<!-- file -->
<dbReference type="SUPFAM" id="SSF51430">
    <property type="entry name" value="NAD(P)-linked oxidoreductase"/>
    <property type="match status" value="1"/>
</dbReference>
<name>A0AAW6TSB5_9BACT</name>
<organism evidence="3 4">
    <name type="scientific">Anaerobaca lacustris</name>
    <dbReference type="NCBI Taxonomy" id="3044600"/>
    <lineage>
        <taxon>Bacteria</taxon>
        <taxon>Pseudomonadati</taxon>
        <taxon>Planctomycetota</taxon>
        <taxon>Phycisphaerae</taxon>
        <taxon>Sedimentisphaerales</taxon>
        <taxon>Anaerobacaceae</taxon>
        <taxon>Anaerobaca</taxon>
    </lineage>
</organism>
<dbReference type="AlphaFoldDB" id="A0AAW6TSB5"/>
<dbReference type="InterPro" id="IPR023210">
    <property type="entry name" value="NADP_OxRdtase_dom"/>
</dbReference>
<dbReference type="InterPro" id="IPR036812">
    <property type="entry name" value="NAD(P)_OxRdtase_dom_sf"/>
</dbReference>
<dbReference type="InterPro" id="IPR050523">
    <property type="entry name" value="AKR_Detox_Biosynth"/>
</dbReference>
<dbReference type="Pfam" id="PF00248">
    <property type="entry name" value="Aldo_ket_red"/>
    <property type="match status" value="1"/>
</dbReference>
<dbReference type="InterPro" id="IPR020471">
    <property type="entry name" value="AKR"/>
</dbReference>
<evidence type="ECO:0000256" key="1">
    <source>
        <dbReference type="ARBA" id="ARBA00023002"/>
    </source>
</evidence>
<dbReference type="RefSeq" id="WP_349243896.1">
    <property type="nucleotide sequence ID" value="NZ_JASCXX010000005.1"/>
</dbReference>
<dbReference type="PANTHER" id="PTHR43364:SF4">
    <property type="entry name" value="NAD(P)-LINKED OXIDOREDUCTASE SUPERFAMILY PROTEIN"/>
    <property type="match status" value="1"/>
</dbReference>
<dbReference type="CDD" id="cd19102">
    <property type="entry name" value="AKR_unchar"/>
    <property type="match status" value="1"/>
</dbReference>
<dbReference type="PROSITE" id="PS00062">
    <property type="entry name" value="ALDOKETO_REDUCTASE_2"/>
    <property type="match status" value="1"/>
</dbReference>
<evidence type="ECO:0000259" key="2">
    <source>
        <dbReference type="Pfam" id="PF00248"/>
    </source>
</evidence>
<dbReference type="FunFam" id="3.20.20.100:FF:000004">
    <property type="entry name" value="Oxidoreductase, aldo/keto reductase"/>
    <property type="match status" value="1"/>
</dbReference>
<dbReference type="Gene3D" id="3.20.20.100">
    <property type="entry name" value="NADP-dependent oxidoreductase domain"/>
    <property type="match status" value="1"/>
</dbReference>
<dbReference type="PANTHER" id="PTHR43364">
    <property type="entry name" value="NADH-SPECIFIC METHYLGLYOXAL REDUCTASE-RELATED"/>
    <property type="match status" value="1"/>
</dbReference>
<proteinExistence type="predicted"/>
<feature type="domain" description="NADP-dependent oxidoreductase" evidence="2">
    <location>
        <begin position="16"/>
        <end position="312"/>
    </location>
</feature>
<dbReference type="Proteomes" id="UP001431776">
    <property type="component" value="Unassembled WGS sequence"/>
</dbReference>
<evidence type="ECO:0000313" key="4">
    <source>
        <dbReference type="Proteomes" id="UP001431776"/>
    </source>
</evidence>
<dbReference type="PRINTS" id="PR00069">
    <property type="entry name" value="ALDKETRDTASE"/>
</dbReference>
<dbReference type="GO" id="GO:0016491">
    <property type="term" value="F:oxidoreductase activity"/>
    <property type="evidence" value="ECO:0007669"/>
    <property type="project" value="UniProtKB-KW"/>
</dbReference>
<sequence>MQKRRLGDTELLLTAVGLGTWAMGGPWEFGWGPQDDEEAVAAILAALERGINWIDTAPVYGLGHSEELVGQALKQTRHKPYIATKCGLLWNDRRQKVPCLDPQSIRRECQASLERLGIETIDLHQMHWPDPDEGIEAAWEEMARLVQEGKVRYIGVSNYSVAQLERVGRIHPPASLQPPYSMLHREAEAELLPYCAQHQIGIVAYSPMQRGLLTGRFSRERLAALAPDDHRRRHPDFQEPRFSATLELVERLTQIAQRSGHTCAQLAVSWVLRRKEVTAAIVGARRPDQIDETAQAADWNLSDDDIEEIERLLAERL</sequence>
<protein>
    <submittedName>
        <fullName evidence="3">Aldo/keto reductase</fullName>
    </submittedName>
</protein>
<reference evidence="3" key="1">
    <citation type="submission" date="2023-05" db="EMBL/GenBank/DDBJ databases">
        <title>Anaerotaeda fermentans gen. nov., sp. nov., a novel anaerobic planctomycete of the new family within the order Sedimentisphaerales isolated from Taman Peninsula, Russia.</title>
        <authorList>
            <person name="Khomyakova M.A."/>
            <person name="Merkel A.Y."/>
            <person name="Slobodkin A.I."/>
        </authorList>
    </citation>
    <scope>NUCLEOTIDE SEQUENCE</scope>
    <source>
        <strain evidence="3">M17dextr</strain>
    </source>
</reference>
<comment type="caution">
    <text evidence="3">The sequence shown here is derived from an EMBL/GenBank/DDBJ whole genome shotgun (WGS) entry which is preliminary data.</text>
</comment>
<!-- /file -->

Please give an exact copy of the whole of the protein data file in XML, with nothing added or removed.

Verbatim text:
<dbReference type="SUPFAM" id="SSF51430">
    <property type="entry name" value="NAD(P)-linked oxidoreductase"/>
    <property type="match status" value="1"/>
</dbReference>
<name>A0AAW6TSB5_9BACT</name>
<organism evidence="3 4">
    <name type="scientific">Anaerobaca lacustris</name>
    <dbReference type="NCBI Taxonomy" id="3044600"/>
    <lineage>
        <taxon>Bacteria</taxon>
        <taxon>Pseudomonadati</taxon>
        <taxon>Planctomycetota</taxon>
        <taxon>Phycisphaerae</taxon>
        <taxon>Sedimentisphaerales</taxon>
        <taxon>Anaerobacaceae</taxon>
        <taxon>Anaerobaca</taxon>
    </lineage>
</organism>
<dbReference type="AlphaFoldDB" id="A0AAW6TSB5"/>
<dbReference type="InterPro" id="IPR023210">
    <property type="entry name" value="NADP_OxRdtase_dom"/>
</dbReference>
<dbReference type="InterPro" id="IPR036812">
    <property type="entry name" value="NAD(P)_OxRdtase_dom_sf"/>
</dbReference>
<dbReference type="InterPro" id="IPR050523">
    <property type="entry name" value="AKR_Detox_Biosynth"/>
</dbReference>
<dbReference type="Pfam" id="PF00248">
    <property type="entry name" value="Aldo_ket_red"/>
    <property type="match status" value="1"/>
</dbReference>
<dbReference type="InterPro" id="IPR020471">
    <property type="entry name" value="AKR"/>
</dbReference>
<evidence type="ECO:0000256" key="1">
    <source>
        <dbReference type="ARBA" id="ARBA00023002"/>
    </source>
</evidence>
<dbReference type="RefSeq" id="WP_349243896.1">
    <property type="nucleotide sequence ID" value="NZ_JASCXX010000005.1"/>
</dbReference>
<dbReference type="PANTHER" id="PTHR43364:SF4">
    <property type="entry name" value="NAD(P)-LINKED OXIDOREDUCTASE SUPERFAMILY PROTEIN"/>
    <property type="match status" value="1"/>
</dbReference>
<dbReference type="CDD" id="cd19102">
    <property type="entry name" value="AKR_unchar"/>
    <property type="match status" value="1"/>
</dbReference>
<dbReference type="PROSITE" id="PS00062">
    <property type="entry name" value="ALDOKETO_REDUCTASE_2"/>
    <property type="match status" value="1"/>
</dbReference>
<evidence type="ECO:0000259" key="2">
    <source>
        <dbReference type="Pfam" id="PF00248"/>
    </source>
</evidence>
<dbReference type="FunFam" id="3.20.20.100:FF:000004">
    <property type="entry name" value="Oxidoreductase, aldo/keto reductase"/>
    <property type="match status" value="1"/>
</dbReference>
<dbReference type="Gene3D" id="3.20.20.100">
    <property type="entry name" value="NADP-dependent oxidoreductase domain"/>
    <property type="match status" value="1"/>
</dbReference>
<dbReference type="PANTHER" id="PTHR43364">
    <property type="entry name" value="NADH-SPECIFIC METHYLGLYOXAL REDUCTASE-RELATED"/>
    <property type="match status" value="1"/>
</dbReference>
<proteinExistence type="predicted"/>
<feature type="domain" description="NADP-dependent oxidoreductase" evidence="2">
    <location>
        <begin position="16"/>
        <end position="312"/>
    </location>
</feature>
<dbReference type="Proteomes" id="UP001431776">
    <property type="component" value="Unassembled WGS sequence"/>
</dbReference>
<evidence type="ECO:0000313" key="4">
    <source>
        <dbReference type="Proteomes" id="UP001431776"/>
    </source>
</evidence>
<dbReference type="PRINTS" id="PR00069">
    <property type="entry name" value="ALDKETRDTASE"/>
</dbReference>
<dbReference type="GO" id="GO:0016491">
    <property type="term" value="F:oxidoreductase activity"/>
    <property type="evidence" value="ECO:0007669"/>
    <property type="project" value="UniProtKB-KW"/>
</dbReference>
<sequence>MQKRRLGDTELLLTAVGLGTWAMGGPWEFGWGPQDDEEAVAAILAALERGINWIDTAPVYGLGHSEELVGQALKQTRHKPYIATKCGLLWNDRRQKVPCLDPQSIRRECQASLERLGIETIDLHQMHWPDPDEGIEAAWEEMARLVQEGKVRYIGVSNYSVAQLERVGRIHPPASLQPPYSMLHREAEAELLPYCAQHQIGIVAYSPMQRGLLTGRFSRERLAALAPDDHRRRHPDFQEPRFSATLELVERLTQIAQRSGHTCAQLAVSWVLRRKEVTAAIVGARRPDQIDETAQAADWNLSDDDIEEIERLLAERL</sequence>
<protein>
    <submittedName>
        <fullName evidence="3">Aldo/keto reductase</fullName>
    </submittedName>
</protein>
<reference evidence="3" key="1">
    <citation type="submission" date="2023-05" db="EMBL/GenBank/DDBJ databases">
        <title>Anaerotaeda fermentans gen. nov., sp. nov., a novel anaerobic planctomycete of the new family within the order Sedimentisphaerales isolated from Taman Peninsula, Russia.</title>
        <authorList>
            <person name="Khomyakova M.A."/>
            <person name="Merkel A.Y."/>
            <person name="Slobodkin A.I."/>
        </authorList>
    </citation>
    <scope>NUCLEOTIDE SEQUENCE</scope>
    <source>
        <strain evidence="3">M17dextr</strain>
    </source>
</reference>
<comment type="caution">
    <text evidence="3">The sequence shown here is derived from an EMBL/GenBank/DDBJ whole genome shotgun (WGS) entry which is preliminary data.</text>
</comment>